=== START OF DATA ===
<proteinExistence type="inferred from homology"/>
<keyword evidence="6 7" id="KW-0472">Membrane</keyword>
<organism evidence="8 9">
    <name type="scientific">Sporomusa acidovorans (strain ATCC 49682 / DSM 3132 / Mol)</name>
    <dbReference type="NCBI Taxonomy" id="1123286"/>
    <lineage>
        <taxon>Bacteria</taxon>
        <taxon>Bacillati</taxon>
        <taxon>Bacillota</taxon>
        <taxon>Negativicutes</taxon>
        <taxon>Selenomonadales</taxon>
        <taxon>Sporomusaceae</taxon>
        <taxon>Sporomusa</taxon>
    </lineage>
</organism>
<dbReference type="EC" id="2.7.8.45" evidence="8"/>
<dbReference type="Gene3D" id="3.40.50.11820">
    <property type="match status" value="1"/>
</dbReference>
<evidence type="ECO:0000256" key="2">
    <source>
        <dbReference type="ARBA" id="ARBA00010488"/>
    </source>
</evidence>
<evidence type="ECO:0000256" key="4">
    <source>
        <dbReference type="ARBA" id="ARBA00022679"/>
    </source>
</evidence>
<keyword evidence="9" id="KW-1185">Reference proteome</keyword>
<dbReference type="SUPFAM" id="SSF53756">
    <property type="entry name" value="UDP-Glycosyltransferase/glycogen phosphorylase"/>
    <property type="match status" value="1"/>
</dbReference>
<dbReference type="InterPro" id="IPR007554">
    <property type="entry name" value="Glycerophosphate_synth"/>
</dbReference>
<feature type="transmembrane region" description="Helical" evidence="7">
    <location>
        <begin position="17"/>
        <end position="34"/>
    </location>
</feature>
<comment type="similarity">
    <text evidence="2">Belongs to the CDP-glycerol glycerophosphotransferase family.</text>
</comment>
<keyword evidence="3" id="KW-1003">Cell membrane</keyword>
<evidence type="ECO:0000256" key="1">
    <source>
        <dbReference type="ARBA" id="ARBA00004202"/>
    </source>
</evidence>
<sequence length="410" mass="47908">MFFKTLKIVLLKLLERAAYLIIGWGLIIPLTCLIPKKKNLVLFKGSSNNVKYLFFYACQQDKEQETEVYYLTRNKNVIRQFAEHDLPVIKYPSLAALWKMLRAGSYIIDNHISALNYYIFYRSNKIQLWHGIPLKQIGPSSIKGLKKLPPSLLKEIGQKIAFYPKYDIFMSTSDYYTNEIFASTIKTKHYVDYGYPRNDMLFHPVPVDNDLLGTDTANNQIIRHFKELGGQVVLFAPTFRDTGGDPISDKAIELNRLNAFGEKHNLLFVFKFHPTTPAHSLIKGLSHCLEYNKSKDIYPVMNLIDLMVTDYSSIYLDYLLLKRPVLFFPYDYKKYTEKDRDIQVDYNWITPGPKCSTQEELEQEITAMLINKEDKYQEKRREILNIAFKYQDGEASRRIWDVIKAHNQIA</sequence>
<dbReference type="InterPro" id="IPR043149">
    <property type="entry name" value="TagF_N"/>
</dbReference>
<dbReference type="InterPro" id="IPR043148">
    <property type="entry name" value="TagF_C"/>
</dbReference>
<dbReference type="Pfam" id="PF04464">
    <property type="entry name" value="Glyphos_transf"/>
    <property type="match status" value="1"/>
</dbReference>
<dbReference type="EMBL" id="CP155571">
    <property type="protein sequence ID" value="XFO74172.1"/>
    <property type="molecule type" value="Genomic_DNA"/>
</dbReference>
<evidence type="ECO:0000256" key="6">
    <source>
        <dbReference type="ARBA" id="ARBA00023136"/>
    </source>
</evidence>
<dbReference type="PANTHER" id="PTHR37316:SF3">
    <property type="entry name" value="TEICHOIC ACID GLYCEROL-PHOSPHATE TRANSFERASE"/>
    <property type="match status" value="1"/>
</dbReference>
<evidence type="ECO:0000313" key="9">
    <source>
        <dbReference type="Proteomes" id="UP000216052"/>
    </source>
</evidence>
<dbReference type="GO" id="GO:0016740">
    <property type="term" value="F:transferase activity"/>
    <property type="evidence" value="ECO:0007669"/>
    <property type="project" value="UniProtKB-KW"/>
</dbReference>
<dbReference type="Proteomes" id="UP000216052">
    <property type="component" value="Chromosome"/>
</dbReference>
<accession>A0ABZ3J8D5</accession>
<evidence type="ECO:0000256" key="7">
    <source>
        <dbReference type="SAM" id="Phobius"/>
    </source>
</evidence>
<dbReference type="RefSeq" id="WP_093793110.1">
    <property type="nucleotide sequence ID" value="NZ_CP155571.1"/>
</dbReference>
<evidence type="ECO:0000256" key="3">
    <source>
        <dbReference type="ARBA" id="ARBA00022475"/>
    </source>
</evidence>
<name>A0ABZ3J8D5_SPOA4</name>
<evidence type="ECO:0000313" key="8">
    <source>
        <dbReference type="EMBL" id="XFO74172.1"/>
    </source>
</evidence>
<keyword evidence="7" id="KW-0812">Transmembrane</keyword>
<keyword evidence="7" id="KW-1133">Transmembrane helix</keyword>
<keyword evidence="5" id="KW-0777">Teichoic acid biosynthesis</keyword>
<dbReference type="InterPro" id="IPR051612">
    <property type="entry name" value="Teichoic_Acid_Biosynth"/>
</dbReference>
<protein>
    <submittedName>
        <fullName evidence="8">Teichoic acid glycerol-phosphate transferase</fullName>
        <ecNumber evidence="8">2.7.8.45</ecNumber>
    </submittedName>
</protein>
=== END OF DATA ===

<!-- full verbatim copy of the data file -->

<proteinExistence type="inferred from homology"/>
<keyword evidence="6 7" id="KW-0472">Membrane</keyword>
<organism evidence="8 9">
    <name type="scientific">Sporomusa acidovorans (strain ATCC 49682 / DSM 3132 / Mol)</name>
    <dbReference type="NCBI Taxonomy" id="1123286"/>
    <lineage>
        <taxon>Bacteria</taxon>
        <taxon>Bacillati</taxon>
        <taxon>Bacillota</taxon>
        <taxon>Negativicutes</taxon>
        <taxon>Selenomonadales</taxon>
        <taxon>Sporomusaceae</taxon>
        <taxon>Sporomusa</taxon>
    </lineage>
</organism>
<dbReference type="EC" id="2.7.8.45" evidence="8"/>
<dbReference type="Gene3D" id="3.40.50.11820">
    <property type="match status" value="1"/>
</dbReference>
<evidence type="ECO:0000256" key="2">
    <source>
        <dbReference type="ARBA" id="ARBA00010488"/>
    </source>
</evidence>
<evidence type="ECO:0000256" key="4">
    <source>
        <dbReference type="ARBA" id="ARBA00022679"/>
    </source>
</evidence>
<keyword evidence="9" id="KW-1185">Reference proteome</keyword>
<dbReference type="SUPFAM" id="SSF53756">
    <property type="entry name" value="UDP-Glycosyltransferase/glycogen phosphorylase"/>
    <property type="match status" value="1"/>
</dbReference>
<dbReference type="InterPro" id="IPR007554">
    <property type="entry name" value="Glycerophosphate_synth"/>
</dbReference>
<feature type="transmembrane region" description="Helical" evidence="7">
    <location>
        <begin position="17"/>
        <end position="34"/>
    </location>
</feature>
<comment type="similarity">
    <text evidence="2">Belongs to the CDP-glycerol glycerophosphotransferase family.</text>
</comment>
<keyword evidence="3" id="KW-1003">Cell membrane</keyword>
<evidence type="ECO:0000256" key="1">
    <source>
        <dbReference type="ARBA" id="ARBA00004202"/>
    </source>
</evidence>
<sequence length="410" mass="47908">MFFKTLKIVLLKLLERAAYLIIGWGLIIPLTCLIPKKKNLVLFKGSSNNVKYLFFYACQQDKEQETEVYYLTRNKNVIRQFAEHDLPVIKYPSLAALWKMLRAGSYIIDNHISALNYYIFYRSNKIQLWHGIPLKQIGPSSIKGLKKLPPSLLKEIGQKIAFYPKYDIFMSTSDYYTNEIFASTIKTKHYVDYGYPRNDMLFHPVPVDNDLLGTDTANNQIIRHFKELGGQVVLFAPTFRDTGGDPISDKAIELNRLNAFGEKHNLLFVFKFHPTTPAHSLIKGLSHCLEYNKSKDIYPVMNLIDLMVTDYSSIYLDYLLLKRPVLFFPYDYKKYTEKDRDIQVDYNWITPGPKCSTQEELEQEITAMLINKEDKYQEKRREILNIAFKYQDGEASRRIWDVIKAHNQIA</sequence>
<dbReference type="InterPro" id="IPR043149">
    <property type="entry name" value="TagF_N"/>
</dbReference>
<dbReference type="InterPro" id="IPR043148">
    <property type="entry name" value="TagF_C"/>
</dbReference>
<dbReference type="Pfam" id="PF04464">
    <property type="entry name" value="Glyphos_transf"/>
    <property type="match status" value="1"/>
</dbReference>
<dbReference type="EMBL" id="CP155571">
    <property type="protein sequence ID" value="XFO74172.1"/>
    <property type="molecule type" value="Genomic_DNA"/>
</dbReference>
<evidence type="ECO:0000256" key="6">
    <source>
        <dbReference type="ARBA" id="ARBA00023136"/>
    </source>
</evidence>
<dbReference type="PANTHER" id="PTHR37316:SF3">
    <property type="entry name" value="TEICHOIC ACID GLYCEROL-PHOSPHATE TRANSFERASE"/>
    <property type="match status" value="1"/>
</dbReference>
<evidence type="ECO:0000313" key="9">
    <source>
        <dbReference type="Proteomes" id="UP000216052"/>
    </source>
</evidence>
<dbReference type="GO" id="GO:0016740">
    <property type="term" value="F:transferase activity"/>
    <property type="evidence" value="ECO:0007669"/>
    <property type="project" value="UniProtKB-KW"/>
</dbReference>
<dbReference type="Proteomes" id="UP000216052">
    <property type="component" value="Chromosome"/>
</dbReference>
<accession>A0ABZ3J8D5</accession>
<evidence type="ECO:0000256" key="7">
    <source>
        <dbReference type="SAM" id="Phobius"/>
    </source>
</evidence>
<dbReference type="RefSeq" id="WP_093793110.1">
    <property type="nucleotide sequence ID" value="NZ_CP155571.1"/>
</dbReference>
<evidence type="ECO:0000256" key="3">
    <source>
        <dbReference type="ARBA" id="ARBA00022475"/>
    </source>
</evidence>
<name>A0ABZ3J8D5_SPOA4</name>
<evidence type="ECO:0000313" key="8">
    <source>
        <dbReference type="EMBL" id="XFO74172.1"/>
    </source>
</evidence>
<keyword evidence="7" id="KW-0812">Transmembrane</keyword>
<keyword evidence="7" id="KW-1133">Transmembrane helix</keyword>
<keyword evidence="5" id="KW-0777">Teichoic acid biosynthesis</keyword>
<dbReference type="InterPro" id="IPR051612">
    <property type="entry name" value="Teichoic_Acid_Biosynth"/>
</dbReference>
<protein>
    <submittedName>
        <fullName evidence="8">Teichoic acid glycerol-phosphate transferase</fullName>
        <ecNumber evidence="8">2.7.8.45</ecNumber>
    </submittedName>
</protein>